Are you bored by dinosaurs? Then you’re in luck, my jaded friend: according to a new study published recently in ZooKeys, the Earth used to be ruled by Azhdarchidan pterosaurs–massive, toothless winged creatures named from the Persian word for dragon. Fuck yeah.
According to the new study, the variety of locations where Azhdarchidan remains have been discovered hint that the creatures dominated the skies worldwide throughout the Cretaceous period. The dragons are believed to have been the last of the pterosaurs, and, unlike their predecessors, were toothless (the better with which to emit giant gulps of fire, I’m presuming. In other news, someone at DreamWorks has access to a TARDIS).
Author of the study Dr Alexander Averianov explains,
This shift in dominance from toothed to toothless pterodactyloids apparently reflects some fundamental changes in Cretaceous ecosystems, which we still poorly understand […] Azhdarchidae currently represent a real nightmare for paleontologists: most taxa are known from few fragmentary bones, which often do not overlap between named taxa, the few articulated skeletons are poorly preserved, and some of the best available material has remained undescribed for forty years.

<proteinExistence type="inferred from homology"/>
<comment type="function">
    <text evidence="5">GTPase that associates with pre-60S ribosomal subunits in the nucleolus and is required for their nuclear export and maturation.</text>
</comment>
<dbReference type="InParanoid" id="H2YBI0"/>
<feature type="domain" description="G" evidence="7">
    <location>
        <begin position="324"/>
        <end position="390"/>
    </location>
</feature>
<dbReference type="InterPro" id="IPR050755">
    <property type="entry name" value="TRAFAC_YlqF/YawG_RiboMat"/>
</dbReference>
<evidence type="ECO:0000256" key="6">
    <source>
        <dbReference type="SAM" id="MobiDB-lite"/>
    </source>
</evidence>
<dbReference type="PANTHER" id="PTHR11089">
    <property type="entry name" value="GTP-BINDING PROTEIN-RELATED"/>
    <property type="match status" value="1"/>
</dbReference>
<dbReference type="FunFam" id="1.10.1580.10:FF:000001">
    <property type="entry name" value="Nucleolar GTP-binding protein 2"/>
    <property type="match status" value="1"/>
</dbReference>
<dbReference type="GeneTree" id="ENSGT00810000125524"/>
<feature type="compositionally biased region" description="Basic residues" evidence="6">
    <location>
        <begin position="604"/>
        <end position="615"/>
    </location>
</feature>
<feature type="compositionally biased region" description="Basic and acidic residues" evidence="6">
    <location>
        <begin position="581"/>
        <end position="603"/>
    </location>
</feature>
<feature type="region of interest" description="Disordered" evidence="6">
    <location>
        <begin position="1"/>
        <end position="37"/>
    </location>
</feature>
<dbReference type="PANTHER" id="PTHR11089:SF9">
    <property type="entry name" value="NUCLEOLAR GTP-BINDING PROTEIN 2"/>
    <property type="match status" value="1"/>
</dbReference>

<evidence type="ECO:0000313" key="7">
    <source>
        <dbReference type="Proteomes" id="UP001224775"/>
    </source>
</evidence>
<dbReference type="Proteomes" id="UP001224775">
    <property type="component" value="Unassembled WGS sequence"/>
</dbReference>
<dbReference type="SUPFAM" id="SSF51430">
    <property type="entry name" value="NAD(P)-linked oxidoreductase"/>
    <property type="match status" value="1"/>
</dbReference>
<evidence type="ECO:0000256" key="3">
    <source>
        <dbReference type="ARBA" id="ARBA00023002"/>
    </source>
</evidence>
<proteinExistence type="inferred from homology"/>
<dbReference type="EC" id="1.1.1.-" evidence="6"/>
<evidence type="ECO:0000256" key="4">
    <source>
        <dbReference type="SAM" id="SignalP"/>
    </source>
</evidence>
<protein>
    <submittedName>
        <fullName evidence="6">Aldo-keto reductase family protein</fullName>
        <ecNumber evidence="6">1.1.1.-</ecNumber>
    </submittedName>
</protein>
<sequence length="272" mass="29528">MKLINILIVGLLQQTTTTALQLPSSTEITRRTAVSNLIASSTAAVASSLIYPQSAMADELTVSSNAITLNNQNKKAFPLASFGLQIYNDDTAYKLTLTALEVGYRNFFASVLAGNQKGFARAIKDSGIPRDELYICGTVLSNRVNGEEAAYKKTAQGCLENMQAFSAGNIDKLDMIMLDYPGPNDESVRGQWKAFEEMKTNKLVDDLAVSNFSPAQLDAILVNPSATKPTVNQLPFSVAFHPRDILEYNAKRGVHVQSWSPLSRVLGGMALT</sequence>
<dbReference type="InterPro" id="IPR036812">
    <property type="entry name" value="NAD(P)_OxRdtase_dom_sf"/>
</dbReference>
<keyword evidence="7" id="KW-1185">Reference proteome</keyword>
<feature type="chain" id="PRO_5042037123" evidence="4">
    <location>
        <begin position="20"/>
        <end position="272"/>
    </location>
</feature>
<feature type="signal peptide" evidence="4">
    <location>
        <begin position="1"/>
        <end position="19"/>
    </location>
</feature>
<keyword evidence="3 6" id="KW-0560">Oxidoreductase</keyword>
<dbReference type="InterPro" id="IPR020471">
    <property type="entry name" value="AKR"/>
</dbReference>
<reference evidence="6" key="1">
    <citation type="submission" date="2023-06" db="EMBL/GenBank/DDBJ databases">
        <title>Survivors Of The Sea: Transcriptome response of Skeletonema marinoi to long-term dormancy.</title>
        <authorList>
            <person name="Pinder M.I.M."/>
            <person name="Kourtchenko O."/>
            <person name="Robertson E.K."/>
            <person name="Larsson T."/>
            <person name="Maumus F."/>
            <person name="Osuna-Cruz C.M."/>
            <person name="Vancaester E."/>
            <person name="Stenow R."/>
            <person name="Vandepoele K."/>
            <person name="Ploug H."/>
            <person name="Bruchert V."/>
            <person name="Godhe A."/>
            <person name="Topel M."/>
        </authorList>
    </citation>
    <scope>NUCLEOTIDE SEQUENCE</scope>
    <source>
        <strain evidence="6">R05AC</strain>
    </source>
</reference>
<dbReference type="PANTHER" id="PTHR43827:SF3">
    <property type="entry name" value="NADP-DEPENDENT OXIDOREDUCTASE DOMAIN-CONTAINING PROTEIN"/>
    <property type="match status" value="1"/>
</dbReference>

Just in case Azhdarchidan’s awesome name alone doesn’t have you stoked, fossils show they were also some of the largest flying animals to ever exist, with wingspans between 10-12 meters. The dragons are thought to have been most common in lakes, rivers, beach environments, and anywhere that needed a pinch of magic.
- Look at this pterosaur and its wacky-ass crest!
- New study shows tyrannosaurus may have hunted in groups
- Facebook users shame Spielberg for “hunting” triceratops